Creative Class: Afiq Mohamed, Fashion Designer at Afiq M.

532924 803833586321979 5622413185807953688 N Creative Class: Afiq Mohamed, Fashion Designer At Afiq M.Afiq Mohamed with a model for magazine Eh! Anniversary issue shoot.

By Ashman Mahfudz

The year was 2009. It was at the launch of a new shoe designer that I met this towering figure, Afiq Mohamed. Since then I have worked and share the best of fashion moments with him. Listed as one of Elle’s brightest stars for Kuala Lumpur Fashion Week 2015, Afiq M’s pieces have grace many magazine covers, fashion spread and red carpet events.

We sat down with the 26-year-old recently and discussed his journey.

What is your story?

My story is probably the most typical fashion fairytale you ever heard. I always wanted to be a designer since I was very young. I still recall the early memories of paying so much attention what women wear back in my hometown in Rembau, Negeri Sembilan (Malaysia) especially during festive season. It fascinates me.

Later, I get to know the work of Rizalman Ibrahim and it caught my eyes. There, I decided to be a fashion designer and to have my own brand. Currently, I am designing for Afiq M. and Afiq M. Bridal. Before, I have worked with various brands such as SUSS and Syaiful Bahrim.

Growing up, was your surrounding a creative one?

Maybe. Some of my family members involved in music and my dad was a dancer, I am the first in the family to choose fashion. I grew up in a small village in Rembau, and as you can imagine, there is not much exposure or access to fashion there, but I really appreciate what I can get my hands on at that time – especially through magazines, tv and from what I can see on the streets.

How would you like to describe your brand’s style?

I always want my pieces to be versatile, strong, bold and feminine; this is the identity of the brand. Although very often, I have to relook at my design to suits the local scene and culture, I still try my best to remain true to the identity of the brand.

This identity, do you carry it in all the brands that you worked with?

Yes I do, its in my blood. But I have to find tune for each brand and marry the identities. I have more freedom with my own brand.

You’ve been in the industry for almost 6 years now, what are the current challenges that you are facing as a fashion designer?

6 years is still very new. I’d like to describe the journey as slow and painful; but very rewarding. Patient and passion keep me going.

Fashion is more than creativity and runway pieces; most importantly it is a business. The awareness towards local fashion brand is slowly growing, so does the demand toward our products. We have to think of ways to ensure that the business is sustainable and always relevant. It is a great challenge, especially when you have a very small team.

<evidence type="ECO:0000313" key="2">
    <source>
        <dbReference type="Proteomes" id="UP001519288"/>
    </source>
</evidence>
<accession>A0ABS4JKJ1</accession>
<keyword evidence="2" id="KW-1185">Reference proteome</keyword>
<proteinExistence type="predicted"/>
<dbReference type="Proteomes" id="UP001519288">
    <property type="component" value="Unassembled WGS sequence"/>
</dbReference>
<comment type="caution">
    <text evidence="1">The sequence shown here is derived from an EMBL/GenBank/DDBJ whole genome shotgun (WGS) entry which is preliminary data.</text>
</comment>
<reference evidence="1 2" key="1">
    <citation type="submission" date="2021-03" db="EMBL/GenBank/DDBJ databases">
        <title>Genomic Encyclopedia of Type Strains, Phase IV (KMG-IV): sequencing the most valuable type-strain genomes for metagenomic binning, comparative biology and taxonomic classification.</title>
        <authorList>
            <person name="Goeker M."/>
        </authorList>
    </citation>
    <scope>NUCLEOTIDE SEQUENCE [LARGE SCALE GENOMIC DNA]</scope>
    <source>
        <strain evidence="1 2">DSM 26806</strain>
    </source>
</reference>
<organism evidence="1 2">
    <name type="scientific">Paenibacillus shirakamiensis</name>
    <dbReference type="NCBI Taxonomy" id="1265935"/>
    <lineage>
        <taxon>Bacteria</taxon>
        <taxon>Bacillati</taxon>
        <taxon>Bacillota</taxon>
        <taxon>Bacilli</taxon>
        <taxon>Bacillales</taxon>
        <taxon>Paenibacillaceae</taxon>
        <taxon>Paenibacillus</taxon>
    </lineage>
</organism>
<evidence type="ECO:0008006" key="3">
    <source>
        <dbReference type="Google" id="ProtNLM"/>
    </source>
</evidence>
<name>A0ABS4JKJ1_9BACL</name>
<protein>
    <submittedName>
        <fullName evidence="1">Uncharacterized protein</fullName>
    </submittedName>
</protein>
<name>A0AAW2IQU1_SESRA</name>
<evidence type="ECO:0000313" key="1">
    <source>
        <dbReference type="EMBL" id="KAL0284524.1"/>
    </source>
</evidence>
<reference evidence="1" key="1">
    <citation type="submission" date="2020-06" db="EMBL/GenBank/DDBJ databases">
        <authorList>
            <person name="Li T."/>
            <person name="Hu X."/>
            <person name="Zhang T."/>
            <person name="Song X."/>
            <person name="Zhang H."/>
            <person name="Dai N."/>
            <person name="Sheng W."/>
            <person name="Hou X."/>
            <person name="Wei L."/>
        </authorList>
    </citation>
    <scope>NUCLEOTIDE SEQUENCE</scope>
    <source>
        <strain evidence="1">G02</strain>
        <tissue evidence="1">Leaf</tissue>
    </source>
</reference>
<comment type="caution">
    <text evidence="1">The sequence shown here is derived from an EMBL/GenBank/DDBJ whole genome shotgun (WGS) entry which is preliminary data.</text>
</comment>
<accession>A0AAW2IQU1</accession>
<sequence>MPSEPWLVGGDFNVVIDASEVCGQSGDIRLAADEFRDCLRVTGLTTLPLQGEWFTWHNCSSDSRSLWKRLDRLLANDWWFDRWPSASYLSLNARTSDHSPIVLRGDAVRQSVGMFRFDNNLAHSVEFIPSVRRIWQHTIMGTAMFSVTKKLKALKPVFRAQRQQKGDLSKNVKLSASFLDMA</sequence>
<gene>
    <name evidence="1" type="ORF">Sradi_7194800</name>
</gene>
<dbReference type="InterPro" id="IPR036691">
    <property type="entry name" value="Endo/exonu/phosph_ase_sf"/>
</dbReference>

How do you find inspiration for your designs? What’s your creative process like?

Inspiration comes from any forms; sometimes you don’t need to do anything and it just comes to you. But usually, for each collection, I’d pick a muse and their style to be inspired from.

How would you describe your creative space right now?

It’s a huge mess, but I know where to find what I want. I work in my studio apartment overseeing the busy expressway and it’s quite a scenic view. I always have guests (especially on weekend) so it is also a ‘creative nest’ where great ideas and silly jokes are discussed!

What is the best thing about being a designer?

I enjoy every moment of creating a collection from sketching to showing it on the runway. It is nerve-wrecking process, but the moment when you are at the backstage and the models are all dressed up in your creation – that is the best moment. At the same time, that is the time you start thinking about your next collection!

Although it is tough and some might describe it as ruthless industry, I have made great friends with some of the most amazing individuals; fellow designers, models, photographers, fashion editors, bloggers and stylists. It is a great feeling to be surrounded with these creative people.

What do you aspire to be as a fashion designer?

I would like to go international; I think it is every designer’s dream to make it in the international scene. We all know it’s not easy, but I hope my dream will come true one day. I want to make sure I am successful at my own country as well.

Do you have any fashion designer that you look up to?

Locally, I admire all my fellow designers. I feel we have lots of great talents here. Internationally, Ricardo Tisci for Givenchy is at the top of my list and his work felt close to my heart. I also adore Raf Simons and Altuzarra.

Do you ever consider quitting and do something else?

Yes, things can get very tough sometimes. But it’s always just a thought.

If you not a fashion designer, what would you be?

Maybe it’s still something in the creative fields. But honestly, I can only imagine myself doing this. I have no plan B – which is scary!

What is your advice to young designers out there?

I am not sure if I am the best person to give advice. I am still learning, but I would like to say it is a tough business; you have to be strong and stay true to yourself and your designs. People can’t ignore great work.


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